EVs may also act on cells of the immune system to promote tumor-supportive inflammation. For example, tumor cell-derived EVs can stimulate macrophages to release pro-inflammatory cytokines via activation of the NFκB pathway [155,156]. In breast cancer cells, this pathway activation led to an increase in the secretion of pro-inflammatory cytokines including IL-6, TNFα, GCSF, and CCL2 [156]. Furthermore, tumor EV-associated miR-21 and miR-29a can trigger a pro-inflammatory response in immune cells [157]. Interestingly, these miRs appear to function by acting as EV-associated ligands for toll-like receptors, rather than through their internalization into the cell [157].

3.4. Tumor Promoting Effects of Other Extracellular Vesicles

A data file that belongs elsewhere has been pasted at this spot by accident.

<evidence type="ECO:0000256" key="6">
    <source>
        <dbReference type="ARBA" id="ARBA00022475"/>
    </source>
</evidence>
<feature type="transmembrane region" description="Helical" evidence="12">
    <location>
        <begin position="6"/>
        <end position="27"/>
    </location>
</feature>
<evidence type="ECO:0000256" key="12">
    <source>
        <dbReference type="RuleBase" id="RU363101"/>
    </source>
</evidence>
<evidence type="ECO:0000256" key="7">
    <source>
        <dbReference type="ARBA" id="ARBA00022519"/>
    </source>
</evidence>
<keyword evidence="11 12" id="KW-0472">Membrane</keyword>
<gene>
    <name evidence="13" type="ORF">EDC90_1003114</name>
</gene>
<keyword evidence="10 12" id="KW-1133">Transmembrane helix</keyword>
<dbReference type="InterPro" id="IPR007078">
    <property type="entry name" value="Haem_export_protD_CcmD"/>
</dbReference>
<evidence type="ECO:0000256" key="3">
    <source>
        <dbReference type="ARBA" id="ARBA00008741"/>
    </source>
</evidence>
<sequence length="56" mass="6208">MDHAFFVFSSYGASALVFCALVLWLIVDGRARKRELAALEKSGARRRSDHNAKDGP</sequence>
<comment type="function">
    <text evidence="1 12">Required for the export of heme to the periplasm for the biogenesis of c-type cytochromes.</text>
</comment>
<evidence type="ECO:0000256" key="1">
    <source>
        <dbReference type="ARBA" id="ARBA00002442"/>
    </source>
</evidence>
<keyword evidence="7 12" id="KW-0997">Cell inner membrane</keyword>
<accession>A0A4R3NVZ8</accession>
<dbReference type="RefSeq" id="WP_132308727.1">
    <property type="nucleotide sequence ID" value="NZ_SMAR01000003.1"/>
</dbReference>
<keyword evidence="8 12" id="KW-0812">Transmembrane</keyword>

As noted above, the majority of studies have focused on the functional impact of EV populations collected via ultracentrifugation at 100,000× g, which are assumed to be enriched for exosomes. Several papers, however, have also assessed larger EV species, including ectosomes and large oncosomes, which arise from non-apoptotic blebbing of the plasma membrane [124,158,159]. This subset of EVs is obtained by collecting pellets from cell culture media supernatant centrifuged at 10,000× g and further purified by density gradient centrifugation. Minciacchi and colleagues found that large oncosomes were able to reprogram prostate fibroblasts via alterations in MYC/AKT1 pathways, rather than via TGFβ as was observed by exosomes [123,158]. Thus, different subtypes of EV reprogram fibroblasts using different mechanisms. Interestingly, by comparing the tumorigenic capabilities of the 10,000 g and 100,000 g EV fractions from the same cell line, Lindoso and colleagues found that EVs collected after centrifugation at 10,000× g were more effective at stimulating angiogenesis, whereas EVs collected after centrifugation at 100,000× g were more effective at increasing migration of endothelial cells [124]. These results strengthen the conclusion that different EV subtypes perform unique functions within the tumor niche.